During the construction of the barn, the homeowner asked Stengel to design a folly for his wife as a Christmas gift. He designed a pavilion – which he believes looks like an open parasol – with a wood-burning fire pit and redwood benches. Four scissor trusses also made from Douglas fir support the massive metal standing-seam roof. The roof overhang is six ft. deep and is supported by eight posts with curved knee braces.

As with the barn, Stengel's main concern with the design of the 14,000-sq.ft. main residence was scale. "I wanted the house to be on a more human scale," he says. The house sleeps 20 people, but the owners did not want the house to feel overwhelming when the couple and their three boys were in the house alone. So Stengel created a house within a house by breaking it down into sections, or pavilions, that appear to be added over time. Built on four levels (there is a full basement and full attic), the house is configured in an L shape with a connector running to the pool house/guesthouse.

Following the design idiom of the caretaker's cottage and barn, the main house's front façade is a two-story gable with a two-story wing and wraparound porch. The wing has three dormers that break forward to accommodate window seats – an unconventional approach to farmhouse design in the region. Because this is the main house, Stengel added a few formal touches such as fluted corner posts and fluted pilasters on the dormers. The pediments on the dormers match the pediment of the gable end. The house also has a series of open and enclosed porches. "Deep porches are used as transitional spaces between the interior and exterior of the building and to protect the interiors from the southern sun while skylights and clerestory windows offer diffused natural light," says Stengel. The region can have 30 to 40 degree temperature swings in the spring and fall, so common sense came into play with window-wall ratios to reduce thermal loss. Other exterior design flourishes include radial shapes inset into the screen doors. "This is a nice composition referencing a 19th-century Carpenter Gothic," says Stengel.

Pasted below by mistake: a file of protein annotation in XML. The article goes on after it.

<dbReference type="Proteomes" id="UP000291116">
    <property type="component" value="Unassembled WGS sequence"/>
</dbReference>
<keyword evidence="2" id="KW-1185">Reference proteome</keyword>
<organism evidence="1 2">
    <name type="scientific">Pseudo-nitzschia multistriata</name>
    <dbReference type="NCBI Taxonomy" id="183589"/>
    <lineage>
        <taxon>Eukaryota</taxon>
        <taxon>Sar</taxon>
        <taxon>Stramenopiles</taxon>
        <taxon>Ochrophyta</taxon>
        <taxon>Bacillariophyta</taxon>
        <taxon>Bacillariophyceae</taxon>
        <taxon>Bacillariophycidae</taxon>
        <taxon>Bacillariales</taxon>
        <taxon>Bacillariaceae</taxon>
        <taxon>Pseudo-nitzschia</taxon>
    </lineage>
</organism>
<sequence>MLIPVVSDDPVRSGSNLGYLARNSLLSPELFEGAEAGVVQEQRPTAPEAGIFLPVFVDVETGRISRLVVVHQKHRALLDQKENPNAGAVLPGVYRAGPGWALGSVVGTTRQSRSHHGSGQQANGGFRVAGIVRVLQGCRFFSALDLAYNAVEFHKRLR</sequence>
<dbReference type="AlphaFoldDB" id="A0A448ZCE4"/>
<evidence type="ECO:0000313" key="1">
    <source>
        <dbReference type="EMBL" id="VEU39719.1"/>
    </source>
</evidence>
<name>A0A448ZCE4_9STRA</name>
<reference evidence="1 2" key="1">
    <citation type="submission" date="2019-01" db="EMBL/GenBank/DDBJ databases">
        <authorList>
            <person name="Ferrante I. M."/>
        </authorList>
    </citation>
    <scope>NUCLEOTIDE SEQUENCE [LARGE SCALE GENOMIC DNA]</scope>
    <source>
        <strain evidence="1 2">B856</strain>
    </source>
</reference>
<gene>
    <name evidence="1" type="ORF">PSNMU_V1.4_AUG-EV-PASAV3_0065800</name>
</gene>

The interior detailing is restrained and unpretentious. To create a casual feel to the house, Stengel chose flat recessed wall paneling and doors that reflect the simple Craftsman tradition. The doors are 7 to 9 ft. 4 in. tall depending on hieratical implications and human scale. Stengel used old-growth timber and reclaimed flooring for the interiors to maintain a level of authenticity in the house. The most formal space is the great room, which has a two-story cathedral ceiling. Stengel utilized hammer beams, which help scale down the room to a domestic feel. A fieldstone fireplace anchors the room. Gallery windows from the second floor hallways bring light into the space and create an airy openness. The pool sits beyond the screened-in porch and is framed by granite posts.

The house sits quietly within its landscape, taking in views of the woodlands and offering the homeowners complete privacy. "As with the English landscape," says Stengel, "this design approach is a picturesque notion of landscape – the house comes in and out of view as you come up the winding road." Fittingly, the homeowners have put the property into a land trust to preserve its natural beauty for future generations to come.